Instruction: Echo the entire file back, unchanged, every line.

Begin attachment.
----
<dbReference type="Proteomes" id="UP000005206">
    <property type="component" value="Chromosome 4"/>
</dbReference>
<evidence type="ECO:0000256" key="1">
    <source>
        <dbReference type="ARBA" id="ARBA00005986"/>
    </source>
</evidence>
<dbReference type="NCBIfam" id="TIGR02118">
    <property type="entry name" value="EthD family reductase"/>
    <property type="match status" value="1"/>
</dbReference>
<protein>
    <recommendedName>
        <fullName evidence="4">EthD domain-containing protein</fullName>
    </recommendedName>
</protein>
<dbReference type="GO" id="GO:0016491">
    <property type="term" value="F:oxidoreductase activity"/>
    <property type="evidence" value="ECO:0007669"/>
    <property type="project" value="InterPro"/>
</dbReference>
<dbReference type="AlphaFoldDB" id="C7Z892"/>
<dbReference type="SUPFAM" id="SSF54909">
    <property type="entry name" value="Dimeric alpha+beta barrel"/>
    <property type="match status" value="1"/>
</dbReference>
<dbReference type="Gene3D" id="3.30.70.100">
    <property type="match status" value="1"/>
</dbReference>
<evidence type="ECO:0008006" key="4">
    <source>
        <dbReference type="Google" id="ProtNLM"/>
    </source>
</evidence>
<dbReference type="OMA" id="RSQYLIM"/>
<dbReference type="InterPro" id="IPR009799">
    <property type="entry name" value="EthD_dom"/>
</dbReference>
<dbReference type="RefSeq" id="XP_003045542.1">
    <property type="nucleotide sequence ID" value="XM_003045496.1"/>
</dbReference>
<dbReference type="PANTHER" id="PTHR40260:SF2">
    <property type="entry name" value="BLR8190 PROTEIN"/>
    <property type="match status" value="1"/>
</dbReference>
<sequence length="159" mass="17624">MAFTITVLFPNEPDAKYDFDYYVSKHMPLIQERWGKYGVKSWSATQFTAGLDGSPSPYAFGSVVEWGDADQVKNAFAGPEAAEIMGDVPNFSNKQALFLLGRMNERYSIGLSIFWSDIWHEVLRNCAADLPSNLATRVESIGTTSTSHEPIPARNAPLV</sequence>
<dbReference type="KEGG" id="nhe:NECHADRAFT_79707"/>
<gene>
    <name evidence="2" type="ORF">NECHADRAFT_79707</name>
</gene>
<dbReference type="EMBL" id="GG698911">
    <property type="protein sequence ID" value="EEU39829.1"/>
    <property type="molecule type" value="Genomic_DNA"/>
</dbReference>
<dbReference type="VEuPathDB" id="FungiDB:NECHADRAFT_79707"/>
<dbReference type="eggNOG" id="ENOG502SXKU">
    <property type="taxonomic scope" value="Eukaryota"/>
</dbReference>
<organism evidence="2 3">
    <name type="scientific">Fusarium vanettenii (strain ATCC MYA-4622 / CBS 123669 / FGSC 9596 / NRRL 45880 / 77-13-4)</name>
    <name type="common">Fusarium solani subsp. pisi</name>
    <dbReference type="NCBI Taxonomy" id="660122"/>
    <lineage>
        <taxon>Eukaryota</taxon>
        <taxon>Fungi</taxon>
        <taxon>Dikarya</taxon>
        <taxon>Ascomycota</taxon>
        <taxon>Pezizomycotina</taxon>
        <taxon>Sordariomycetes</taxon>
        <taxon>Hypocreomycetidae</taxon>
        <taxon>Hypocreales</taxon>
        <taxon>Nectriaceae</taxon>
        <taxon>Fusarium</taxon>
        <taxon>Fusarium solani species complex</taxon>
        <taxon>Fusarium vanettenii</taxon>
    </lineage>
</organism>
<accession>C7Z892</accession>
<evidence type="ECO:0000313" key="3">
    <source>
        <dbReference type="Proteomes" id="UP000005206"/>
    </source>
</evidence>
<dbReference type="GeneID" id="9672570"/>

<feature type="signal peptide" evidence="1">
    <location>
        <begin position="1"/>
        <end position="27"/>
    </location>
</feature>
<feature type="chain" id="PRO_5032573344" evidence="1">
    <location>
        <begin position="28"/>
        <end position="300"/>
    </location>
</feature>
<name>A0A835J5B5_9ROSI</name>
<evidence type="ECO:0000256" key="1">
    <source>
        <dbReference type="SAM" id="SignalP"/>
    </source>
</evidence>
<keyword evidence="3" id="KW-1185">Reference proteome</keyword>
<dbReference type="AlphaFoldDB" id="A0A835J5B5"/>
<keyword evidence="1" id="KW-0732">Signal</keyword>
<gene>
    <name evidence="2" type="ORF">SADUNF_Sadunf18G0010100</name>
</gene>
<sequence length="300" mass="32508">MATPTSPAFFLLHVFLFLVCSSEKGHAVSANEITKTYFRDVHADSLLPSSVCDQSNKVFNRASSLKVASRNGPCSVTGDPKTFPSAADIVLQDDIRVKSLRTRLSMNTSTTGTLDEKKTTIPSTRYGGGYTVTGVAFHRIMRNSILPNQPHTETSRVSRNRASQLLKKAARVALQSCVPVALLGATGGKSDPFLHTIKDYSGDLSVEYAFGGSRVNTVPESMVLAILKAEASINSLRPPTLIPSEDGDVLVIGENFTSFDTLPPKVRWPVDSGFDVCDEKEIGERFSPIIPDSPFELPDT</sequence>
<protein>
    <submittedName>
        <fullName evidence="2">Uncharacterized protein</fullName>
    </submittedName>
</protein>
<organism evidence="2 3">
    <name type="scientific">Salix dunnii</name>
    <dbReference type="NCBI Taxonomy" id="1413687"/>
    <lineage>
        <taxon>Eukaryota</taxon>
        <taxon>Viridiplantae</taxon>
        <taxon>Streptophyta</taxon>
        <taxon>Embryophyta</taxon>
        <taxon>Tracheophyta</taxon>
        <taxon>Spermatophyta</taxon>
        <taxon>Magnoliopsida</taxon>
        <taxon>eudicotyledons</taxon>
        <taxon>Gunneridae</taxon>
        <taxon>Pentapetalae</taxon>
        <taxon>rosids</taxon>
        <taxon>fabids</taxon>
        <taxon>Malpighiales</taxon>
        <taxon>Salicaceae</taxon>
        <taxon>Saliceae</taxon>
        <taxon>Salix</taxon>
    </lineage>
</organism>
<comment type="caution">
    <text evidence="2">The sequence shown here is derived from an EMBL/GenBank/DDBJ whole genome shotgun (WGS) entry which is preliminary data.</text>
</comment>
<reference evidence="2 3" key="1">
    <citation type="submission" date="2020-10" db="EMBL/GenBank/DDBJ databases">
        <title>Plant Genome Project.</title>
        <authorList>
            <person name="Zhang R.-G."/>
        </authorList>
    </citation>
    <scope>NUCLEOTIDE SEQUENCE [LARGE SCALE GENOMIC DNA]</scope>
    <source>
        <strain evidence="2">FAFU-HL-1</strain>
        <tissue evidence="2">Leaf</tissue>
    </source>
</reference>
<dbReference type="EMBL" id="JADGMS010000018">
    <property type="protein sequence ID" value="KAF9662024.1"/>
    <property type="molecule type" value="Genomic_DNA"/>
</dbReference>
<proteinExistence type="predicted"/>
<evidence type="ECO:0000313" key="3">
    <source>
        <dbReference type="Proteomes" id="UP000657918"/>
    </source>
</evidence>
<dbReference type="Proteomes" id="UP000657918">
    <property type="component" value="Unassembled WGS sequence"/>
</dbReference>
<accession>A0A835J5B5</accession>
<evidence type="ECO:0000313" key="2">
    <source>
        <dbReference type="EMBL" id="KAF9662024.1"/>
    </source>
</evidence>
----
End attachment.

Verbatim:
<dbReference type="Proteomes" id="UP000005206">
    <property type="component" value="Chromosome 4"/>
</dbReference>
<evidence type="ECO:0000256" key="1">
    <source>
        <dbReference type="ARBA" id="ARBA00005986"/>
    </source>
</evidence>
<dbReference type="NCBIfam" id="TIGR02118">
    <property type="entry name" value="EthD family reductase"/>
    <property type="match status" value="1"/>
</dbReference>
<protein>
    <recommendedName>
        <fullName evidence="4">EthD domain-containing protein</fullName>
    </recommendedName>
</protein>
<dbReference type="GO" id="GO:0016491">
    <property type="term" value="F:oxidoreductase activity"/>
    <property type="evidence" value="ECO:0007669"/>
    <property type="project" value="InterPro"/>
</dbReference>
<dbReference type="AlphaFoldDB" id="C7Z892"/>
<dbReference type="SUPFAM" id="SSF54909">
    <property type="entry name" value="Dimeric alpha+beta barrel"/>
    <property type="match status" value="1"/>
</dbReference>
<dbReference type="Gene3D" id="3.30.70.100">
    <property type="match status" value="1"/>
</dbReference>
<evidence type="ECO:0008006" key="4">
    <source>
        <dbReference type="Google" id="ProtNLM"/>
    </source>
</evidence>
<dbReference type="OMA" id="RSQYLIM"/>
<dbReference type="InterPro" id="IPR009799">
    <property type="entry name" value="EthD_dom"/>
</dbReference>
<dbReference type="RefSeq" id="XP_003045542.1">
    <property type="nucleotide sequence ID" value="XM_003045496.1"/>
</dbReference>
<dbReference type="PANTHER" id="PTHR40260:SF2">
    <property type="entry name" value="BLR8190 PROTEIN"/>
    <property type="match status" value="1"/>
</dbReference>
<sequence length="159" mass="17624">MAFTITVLFPNEPDAKYDFDYYVSKHMPLIQERWGKYGVKSWSATQFTAGLDGSPSPYAFGSVVEWGDADQVKNAFAGPEAAEIMGDVPNFSNKQALFLLGRMNERYSIGLSIFWSDIWHEVLRNCAADLPSNLATRVESIGTTSTSHEPIPARNAPLV</sequence>
<dbReference type="KEGG" id="nhe:NECHADRAFT_79707"/>
<gene>
    <name evidence="2" type="ORF">NECHADRAFT_79707</name>
</gene>
<dbReference type="EMBL" id="GG698911">
    <property type="protein sequence ID" value="EEU39829.1"/>
    <property type="molecule type" value="Genomic_DNA"/>
</dbReference>
<dbReference type="VEuPathDB" id="FungiDB:NECHADRAFT_79707"/>
<dbReference type="eggNOG" id="ENOG502SXKU">
    <property type="taxonomic scope" value="Eukaryota"/>
</dbReference>
<organism evidence="2 3">
    <name type="scientific">Fusarium vanettenii (strain ATCC MYA-4622 / CBS 123669 / FGSC 9596 / NRRL 45880 / 77-13-4)</name>
    <name type="common">Fusarium solani subsp. pisi</name>
    <dbReference type="NCBI Taxonomy" id="660122"/>
    <lineage>
        <taxon>Eukaryota</taxon>
        <taxon>Fungi</taxon>
        <taxon>Dikarya</taxon>
        <taxon>Ascomycota</taxon>
        <taxon>Pezizomycotina</taxon>
        <taxon>Sordariomycetes</taxon>
        <taxon>Hypocreomycetidae</taxon>
        <taxon>Hypocreales</taxon>
        <taxon>Nectriaceae</taxon>
        <taxon>Fusarium</taxon>
        <taxon>Fusarium solani species complex</taxon>
        <taxon>Fusarium vanettenii</taxon>
    </lineage>
</organism>
<accession>C7Z892</accession>
<evidence type="ECO:0000313" key="3">
    <source>
        <dbReference type="Proteomes" id="UP000005206"/>
    </source>
</evidence>
<dbReference type="GeneID" id="9672570"/>

<feature type="signal peptide" evidence="1">
    <location>
        <begin position="1"/>
        <end position="27"/>
    </location>
</feature>
<feature type="chain" id="PRO_5032573344" evidence="1">
    <location>
        <begin position="28"/>
        <end position="300"/>
    </location>
</feature>
<name>A0A835J5B5_9ROSI</name>
<evidence type="ECO:0000256" key="1">
    <source>
        <dbReference type="SAM" id="SignalP"/>
    </source>
</evidence>
<keyword evidence="3" id="KW-1185">Reference proteome</keyword>
<dbReference type="AlphaFoldDB" id="A0A835J5B5"/>
<keyword evidence="1" id="KW-0732">Signal</keyword>
<gene>
    <name evidence="2" type="ORF">SADUNF_Sadunf18G0010100</name>
</gene>
<sequence length="300" mass="32508">MATPTSPAFFLLHVFLFLVCSSEKGHAVSANEITKTYFRDVHADSLLPSSVCDQSNKVFNRASSLKVASRNGPCSVTGDPKTFPSAADIVLQDDIRVKSLRTRLSMNTSTTGTLDEKKTTIPSTRYGGGYTVTGVAFHRIMRNSILPNQPHTETSRVSRNRASQLLKKAARVALQSCVPVALLGATGGKSDPFLHTIKDYSGDLSVEYAFGGSRVNTVPESMVLAILKAEASINSLRPPTLIPSEDGDVLVIGENFTSFDTLPPKVRWPVDSGFDVCDEKEIGERFSPIIPDSPFELPDT</sequence>
<protein>
    <submittedName>
        <fullName evidence="2">Uncharacterized protein</fullName>
    </submittedName>
</protein>
<organism evidence="2 3">
    <name type="scientific">Salix dunnii</name>
    <dbReference type="NCBI Taxonomy" id="1413687"/>
    <lineage>
        <taxon>Eukaryota</taxon>
        <taxon>Viridiplantae</taxon>
        <taxon>Streptophyta</taxon>
        <taxon>Embryophyta</taxon>
        <taxon>Tracheophyta</taxon>
        <taxon>Spermatophyta</taxon>
        <taxon>Magnoliopsida</taxon>
        <taxon>eudicotyledons</taxon>
        <taxon>Gunneridae</taxon>
        <taxon>Pentapetalae</taxon>
        <taxon>rosids</taxon>
        <taxon>fabids</taxon>
        <taxon>Malpighiales</taxon>
        <taxon>Salicaceae</taxon>
        <taxon>Saliceae</taxon>
        <taxon>Salix</taxon>
    </lineage>
</organism>
<comment type="caution">
    <text evidence="2">The sequence shown here is derived from an EMBL/GenBank/DDBJ whole genome shotgun (WGS) entry which is preliminary data.</text>
</comment>
<reference evidence="2 3" key="1">
    <citation type="submission" date="2020-10" db="EMBL/GenBank/DDBJ databases">
        <title>Plant Genome Project.</title>
        <authorList>
            <person name="Zhang R.-G."/>
        </authorList>
    </citation>
    <scope>NUCLEOTIDE SEQUENCE [LARGE SCALE GENOMIC DNA]</scope>
    <source>
        <strain evidence="2">FAFU-HL-1</strain>
        <tissue evidence="2">Leaf</tissue>
    </source>
</reference>
<dbReference type="EMBL" id="JADGMS010000018">
    <property type="protein sequence ID" value="KAF9662024.1"/>
    <property type="molecule type" value="Genomic_DNA"/>
</dbReference>
<proteinExistence type="predicted"/>
<evidence type="ECO:0000313" key="3">
    <source>
        <dbReference type="Proteomes" id="UP000657918"/>
    </source>
</evidence>
<dbReference type="Proteomes" id="UP000657918">
    <property type="component" value="Unassembled WGS sequence"/>
</dbReference>
<accession>A0A835J5B5</accession>
<evidence type="ECO:0000313" key="2">
    <source>
        <dbReference type="EMBL" id="KAF9662024.1"/>
    </source>
</evidence>